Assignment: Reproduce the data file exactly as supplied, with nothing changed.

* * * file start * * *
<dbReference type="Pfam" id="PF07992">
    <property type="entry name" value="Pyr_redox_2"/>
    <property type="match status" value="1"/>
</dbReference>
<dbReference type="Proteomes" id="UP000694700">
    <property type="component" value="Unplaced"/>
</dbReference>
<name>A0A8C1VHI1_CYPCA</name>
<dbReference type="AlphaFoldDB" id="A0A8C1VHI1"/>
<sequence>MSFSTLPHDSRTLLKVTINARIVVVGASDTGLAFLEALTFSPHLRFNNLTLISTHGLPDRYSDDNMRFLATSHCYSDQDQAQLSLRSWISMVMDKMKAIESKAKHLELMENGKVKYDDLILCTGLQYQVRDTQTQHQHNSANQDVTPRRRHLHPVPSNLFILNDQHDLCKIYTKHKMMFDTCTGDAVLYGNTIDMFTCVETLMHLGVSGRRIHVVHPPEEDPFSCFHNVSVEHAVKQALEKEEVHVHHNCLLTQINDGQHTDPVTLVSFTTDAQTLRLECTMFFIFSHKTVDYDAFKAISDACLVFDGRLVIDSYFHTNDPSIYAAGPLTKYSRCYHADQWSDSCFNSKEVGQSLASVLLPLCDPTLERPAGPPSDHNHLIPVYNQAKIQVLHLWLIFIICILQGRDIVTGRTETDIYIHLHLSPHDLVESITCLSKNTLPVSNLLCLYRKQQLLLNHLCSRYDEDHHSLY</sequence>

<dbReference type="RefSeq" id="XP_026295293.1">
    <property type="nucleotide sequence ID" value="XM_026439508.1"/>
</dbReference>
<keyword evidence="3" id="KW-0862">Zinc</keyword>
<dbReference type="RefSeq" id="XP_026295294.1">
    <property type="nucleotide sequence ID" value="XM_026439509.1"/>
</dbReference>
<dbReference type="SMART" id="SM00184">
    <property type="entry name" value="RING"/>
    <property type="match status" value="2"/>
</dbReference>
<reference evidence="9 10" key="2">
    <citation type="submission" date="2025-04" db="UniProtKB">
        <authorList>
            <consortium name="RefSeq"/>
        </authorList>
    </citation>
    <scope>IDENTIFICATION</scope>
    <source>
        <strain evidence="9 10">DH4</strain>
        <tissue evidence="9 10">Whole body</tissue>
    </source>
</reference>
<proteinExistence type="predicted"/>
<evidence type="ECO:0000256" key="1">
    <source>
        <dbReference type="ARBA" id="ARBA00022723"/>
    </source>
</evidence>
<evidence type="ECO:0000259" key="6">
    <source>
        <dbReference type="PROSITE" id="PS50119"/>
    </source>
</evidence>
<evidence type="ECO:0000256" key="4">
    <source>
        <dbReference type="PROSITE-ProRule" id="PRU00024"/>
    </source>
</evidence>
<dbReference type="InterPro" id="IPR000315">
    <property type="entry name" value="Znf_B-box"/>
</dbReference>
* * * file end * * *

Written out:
<dbReference type="Pfam" id="PF07992">
    <property type="entry name" value="Pyr_redox_2"/>
    <property type="match status" value="1"/>
</dbReference>
<dbReference type="Proteomes" id="UP000694700">
    <property type="component" value="Unplaced"/>
</dbReference>
<name>A0A8C1VHI1_CYPCA</name>
<dbReference type="AlphaFoldDB" id="A0A8C1VHI1"/>
<sequence>MSFSTLPHDSRTLLKVTINARIVVVGASDTGLAFLEALTFSPHLRFNNLTLISTHGLPDRYSDDNMRFLATSHCYSDQDQAQLSLRSWISMVMDKMKAIESKAKHLELMENGKVKYDDLILCTGLQYQVRDTQTQHQHNSANQDVTPRRRHLHPVPSNLFILNDQHDLCKIYTKHKMMFDTCTGDAVLYGNTIDMFTCVETLMHLGVSGRRIHVVHPPEEDPFSCFHNVSVEHAVKQALEKEEVHVHHNCLLTQINDGQHTDPVTLVSFTTDAQTLRLECTMFFIFSHKTVDYDAFKAISDACLVFDGRLVIDSYFHTNDPSIYAAGPLTKYSRCYHADQWSDSCFNSKEVGQSLASVLLPLCDPTLERPAGPPSDHNHLIPVYNQAKIQVLHLWLIFIICILQGRDIVTGRTETDIYIHLHLSPHDLVESITCLSKNTLPVSNLLCLYRKQQLLLNHLCSRYDEDHHSLY</sequence>

<dbReference type="RefSeq" id="XP_026295293.1">
    <property type="nucleotide sequence ID" value="XM_026439508.1"/>
</dbReference>
<keyword evidence="3" id="KW-0862">Zinc</keyword>
<dbReference type="RefSeq" id="XP_026295294.1">
    <property type="nucleotide sequence ID" value="XM_026439509.1"/>
</dbReference>
<dbReference type="SMART" id="SM00184">
    <property type="entry name" value="RING"/>
    <property type="match status" value="2"/>
</dbReference>
<reference evidence="9 10" key="2">
    <citation type="submission" date="2025-04" db="UniProtKB">
        <authorList>
            <consortium name="RefSeq"/>
        </authorList>
    </citation>
    <scope>IDENTIFICATION</scope>
    <source>
        <strain evidence="9 10">DH4</strain>
        <tissue evidence="9 10">Whole body</tissue>
    </source>
</reference>
<proteinExistence type="predicted"/>
<evidence type="ECO:0000256" key="1">
    <source>
        <dbReference type="ARBA" id="ARBA00022723"/>
    </source>
</evidence>
<evidence type="ECO:0000259" key="6">
    <source>
        <dbReference type="PROSITE" id="PS50119"/>
    </source>
</evidence>
<evidence type="ECO:0000256" key="4">
    <source>
        <dbReference type="PROSITE-ProRule" id="PRU00024"/>
    </source>
</evidence>
<dbReference type="InterPro" id="IPR000315">
    <property type="entry name" value="Znf_B-box"/>
</dbReference>